During my time as a mature age student, I met a German woman who had some terrible experiences during the war. Hearing her stories and how she had built up her own resilience, taught me a lot about what people can overcome in their lives - she was a big advocate for self-responsibility.

I remember joining a group that she ran.  I signed up for it then never heard anything more about it.  One day she rang me and asked “why didn’t I come to the group last night?”  I told her “you didn’t ring me”. then she said, “Did you need me to?”

That was the beginning of many years of study with her. She taught me a lot about taking responsibility for myself and what resilience really means.

That experience has probably been my biggest teacher of how to stay true to myself and do things that were right for me.  To focus on bettering myself and not judge other people.

I’ve been in the industry for nearly 40 years now.  I started off as an electronics technician, building telephone exchanges. I went back to university as a mature age student and decided that working in the therapy and mental health sector was just something I wanted to do. It’s always been in my psyche I think.

I’m really passionate about social justice and making sure that people have access to equitable services. My current role as a Practice Specialist in Research & Innovation, is just one of the ways I thought I could help.

Whilst I was studying to be a psychologist at University a major event in my family happened.  It really changed the course of the work that I was doing at the time.

My sister was killed in a domestic violence incident. I remember vividly the response of the support services. I realised how inadequate the support was for what I felt we needed as a family at that time.

I think the people from the services were well-intentioned back then, but good intentions don’t always equate to good service.

I ended up changing my major from psychology to counseling.  With counselling, I felt like the frameworks were a better fit for what I felt people needed at times when they were particularly vulnerable.

It’s what I like about this work – we have started to listen to clients and their expertise about what they need.  We’ve moved away from thinking that only professionals know best.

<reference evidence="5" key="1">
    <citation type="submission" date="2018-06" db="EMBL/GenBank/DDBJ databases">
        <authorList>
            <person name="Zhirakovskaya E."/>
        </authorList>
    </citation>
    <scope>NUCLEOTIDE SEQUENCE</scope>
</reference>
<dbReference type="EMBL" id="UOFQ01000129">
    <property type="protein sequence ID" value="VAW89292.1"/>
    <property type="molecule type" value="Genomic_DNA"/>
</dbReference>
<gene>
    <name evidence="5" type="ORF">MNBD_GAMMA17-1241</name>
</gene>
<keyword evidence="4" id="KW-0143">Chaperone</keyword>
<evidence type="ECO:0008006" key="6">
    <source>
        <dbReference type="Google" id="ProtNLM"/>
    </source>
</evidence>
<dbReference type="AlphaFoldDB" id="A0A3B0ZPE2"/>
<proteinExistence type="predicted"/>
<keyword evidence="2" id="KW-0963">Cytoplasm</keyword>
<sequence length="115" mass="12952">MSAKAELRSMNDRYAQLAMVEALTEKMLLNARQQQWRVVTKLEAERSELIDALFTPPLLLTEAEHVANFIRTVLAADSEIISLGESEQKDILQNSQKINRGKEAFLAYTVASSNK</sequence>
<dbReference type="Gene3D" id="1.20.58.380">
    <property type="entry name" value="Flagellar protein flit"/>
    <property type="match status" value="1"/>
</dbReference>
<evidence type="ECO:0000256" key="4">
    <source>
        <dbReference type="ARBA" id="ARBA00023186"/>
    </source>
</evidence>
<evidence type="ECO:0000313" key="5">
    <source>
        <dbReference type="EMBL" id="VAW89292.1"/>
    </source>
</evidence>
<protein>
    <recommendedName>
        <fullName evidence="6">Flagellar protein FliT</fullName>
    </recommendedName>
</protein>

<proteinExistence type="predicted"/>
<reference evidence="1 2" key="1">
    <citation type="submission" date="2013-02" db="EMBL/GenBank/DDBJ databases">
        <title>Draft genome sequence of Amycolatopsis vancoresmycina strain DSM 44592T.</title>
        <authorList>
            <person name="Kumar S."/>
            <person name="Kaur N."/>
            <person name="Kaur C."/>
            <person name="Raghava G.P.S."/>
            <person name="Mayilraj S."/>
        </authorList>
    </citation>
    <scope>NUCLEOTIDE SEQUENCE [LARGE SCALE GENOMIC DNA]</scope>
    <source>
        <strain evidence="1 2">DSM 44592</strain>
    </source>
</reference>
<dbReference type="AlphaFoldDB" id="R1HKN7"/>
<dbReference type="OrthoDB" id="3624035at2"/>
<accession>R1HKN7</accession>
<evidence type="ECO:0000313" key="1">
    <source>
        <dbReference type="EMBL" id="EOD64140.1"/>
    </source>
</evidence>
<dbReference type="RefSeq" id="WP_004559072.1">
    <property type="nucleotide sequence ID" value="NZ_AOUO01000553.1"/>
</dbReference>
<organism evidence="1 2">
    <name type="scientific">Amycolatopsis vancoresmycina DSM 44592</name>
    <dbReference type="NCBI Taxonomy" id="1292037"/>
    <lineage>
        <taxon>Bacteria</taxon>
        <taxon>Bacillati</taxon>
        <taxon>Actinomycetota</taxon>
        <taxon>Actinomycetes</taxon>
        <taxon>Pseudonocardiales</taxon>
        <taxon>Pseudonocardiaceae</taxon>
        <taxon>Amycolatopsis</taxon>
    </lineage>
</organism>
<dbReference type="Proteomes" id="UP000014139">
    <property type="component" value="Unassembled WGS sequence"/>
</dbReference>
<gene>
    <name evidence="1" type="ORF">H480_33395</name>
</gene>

As I have been both a client and a therapist, I realise that as the client, you often know what is best for you and it is the therapist’s job to help you identify this.  It is not for them to know what is best for you in every situation.

If you’re in a situation where you want things to be better, only you can really know what that means and what would help you get there. Sometimes we need help to get there because we’re stuck.

I think experience has taught me more about good practice than any of my years at university.

I use narrative therapy as my major framework, but what I have learnt from personal experience and Gestalt training has really carried me forward, because your insight isn’t about the client it’s about you.  Our job is really to help people find their own solutions to things.

I found that Gestalt therapy fitted with my experiences, and it struck a chord with me. So that’s the direction I’ve moved in.

I think if we really want to help people, we need to be constantly doing things to connect them with their own power.

This is really hard work and I always say to people, “we’re not making shoes here, we’re working with people’s lives.  People who are really vulnerable, and that comes with a different type of responsibility.”

I’m never going to know what you need better than you know yourself. My best strategy is to listen to you, to really hear what you’re saying and try and understand.